There are a variety of ways to search the Small Business Resource Center. You can conduct a standard keyword or subject search. Alternatively, you can link directly to pre-compiled information based on popular business topics and types, sample business plans, and anwers to the most popular questions from a “How To” menu. From the “Basic Search” page you can link to the Gale LegalForms database, which includes a comprehensive collection of Ohio-specific legal forms.
Use DemographicsNow to access timely, accurate, and comprehensive market information analyses to help better understand your business and consumer opportunities. The database offers complete access to current and past U.S. Census data, including data collected from the 1980, 1990, 2000, and 2007 with 2012 projections. Users can create unlimited custom reports using thousands of variables and benefit from advanced features such as:
You can use the collection of databases to locate information on a broad range of subjects from magazines, newspapers, encyclopedias, and books. If you’re connecting from home, work, or school, you will need a valid library card and PIN.
MORROW, OHIO NEWS - Little Miami Local School District staff, students and community members are invited to a Groundbreaking Ceremony for the new Little Miami Intermediate School on Sunday, March 9, 2008 at 2 p.m. beginning at the site of the school, 7247 Zoar Road, Maineville, OH 45039, which is located at the corner of Zoar Road and Stephens Road in Hamilton Township.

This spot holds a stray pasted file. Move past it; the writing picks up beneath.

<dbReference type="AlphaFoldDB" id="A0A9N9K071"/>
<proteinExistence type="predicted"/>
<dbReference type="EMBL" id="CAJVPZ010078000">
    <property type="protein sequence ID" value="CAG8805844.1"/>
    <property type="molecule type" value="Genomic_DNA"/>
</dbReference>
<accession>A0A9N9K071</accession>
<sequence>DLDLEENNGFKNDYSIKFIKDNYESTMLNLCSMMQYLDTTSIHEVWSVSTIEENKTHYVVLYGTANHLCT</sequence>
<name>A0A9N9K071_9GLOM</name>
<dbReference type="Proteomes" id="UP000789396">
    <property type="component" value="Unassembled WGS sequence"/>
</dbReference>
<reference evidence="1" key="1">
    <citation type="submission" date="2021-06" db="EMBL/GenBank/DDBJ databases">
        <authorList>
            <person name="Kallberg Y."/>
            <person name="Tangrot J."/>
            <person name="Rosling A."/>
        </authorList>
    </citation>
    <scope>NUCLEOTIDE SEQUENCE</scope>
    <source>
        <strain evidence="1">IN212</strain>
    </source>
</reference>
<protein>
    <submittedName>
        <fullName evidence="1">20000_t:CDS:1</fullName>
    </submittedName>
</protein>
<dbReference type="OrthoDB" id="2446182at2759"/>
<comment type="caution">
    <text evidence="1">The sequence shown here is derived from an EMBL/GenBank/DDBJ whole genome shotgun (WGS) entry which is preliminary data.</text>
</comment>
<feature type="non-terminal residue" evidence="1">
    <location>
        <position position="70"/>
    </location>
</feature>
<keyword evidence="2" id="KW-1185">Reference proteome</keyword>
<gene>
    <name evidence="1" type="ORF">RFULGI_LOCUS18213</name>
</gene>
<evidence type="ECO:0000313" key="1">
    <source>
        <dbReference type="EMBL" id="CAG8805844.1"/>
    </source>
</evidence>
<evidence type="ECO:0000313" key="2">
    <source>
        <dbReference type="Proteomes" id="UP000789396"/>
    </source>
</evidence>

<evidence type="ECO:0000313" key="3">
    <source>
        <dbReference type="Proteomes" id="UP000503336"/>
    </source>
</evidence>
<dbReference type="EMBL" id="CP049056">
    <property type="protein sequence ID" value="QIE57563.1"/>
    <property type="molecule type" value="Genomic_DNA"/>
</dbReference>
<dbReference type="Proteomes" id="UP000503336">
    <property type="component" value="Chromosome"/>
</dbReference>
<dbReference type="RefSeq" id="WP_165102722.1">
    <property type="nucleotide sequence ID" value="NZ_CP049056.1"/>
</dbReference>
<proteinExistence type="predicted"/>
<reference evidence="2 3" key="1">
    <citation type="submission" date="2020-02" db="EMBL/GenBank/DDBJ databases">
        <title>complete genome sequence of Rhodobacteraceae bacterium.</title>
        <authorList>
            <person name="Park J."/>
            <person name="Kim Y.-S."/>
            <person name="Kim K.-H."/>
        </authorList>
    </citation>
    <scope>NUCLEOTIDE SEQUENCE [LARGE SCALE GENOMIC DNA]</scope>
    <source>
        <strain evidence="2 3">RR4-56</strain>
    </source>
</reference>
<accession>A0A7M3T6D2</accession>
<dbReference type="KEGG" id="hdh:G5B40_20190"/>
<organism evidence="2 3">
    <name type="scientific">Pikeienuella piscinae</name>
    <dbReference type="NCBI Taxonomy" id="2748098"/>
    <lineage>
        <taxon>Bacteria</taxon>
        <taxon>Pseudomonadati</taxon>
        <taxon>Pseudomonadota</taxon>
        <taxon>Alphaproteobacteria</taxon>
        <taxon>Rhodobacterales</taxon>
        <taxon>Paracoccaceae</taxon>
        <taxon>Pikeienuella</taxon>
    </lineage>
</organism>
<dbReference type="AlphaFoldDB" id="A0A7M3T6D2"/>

The community will celebrate the launch of the project with a groundbreaking ceremony that will include brief speeches, musical performances and ceremonial turning of the dirt. Construction tours of the new high school addition and new junior high school will begin immediately following the ceremony.
The high school addition is scheduled for completion by August 2008, and the new junior high and the new intermediate schools are both scheduled for completion by August 2009. The overall plan, "Excellence with Value," will create additional space to house 5,200 students district-wide with the ability to easily increase capacity to 6,000 students; it provides flexibility for the future by using phased planning.
If you plan to attend the ceremony, please RSVP by February 29 by calling the district's administration office at (513) 899-2264 or email to Laura Short at email@example.com.
LOVELAND, OHIO NEWS – The Loveland Tigers mens basketball team will face off against the number two team in the area on Sunday at 3:45 at Xavier University's Cintas Center. The Tigers defeated Mason 44-37 and St. Xavier defeated Kings 64 40 on Friday night setting the stage for the Regional final.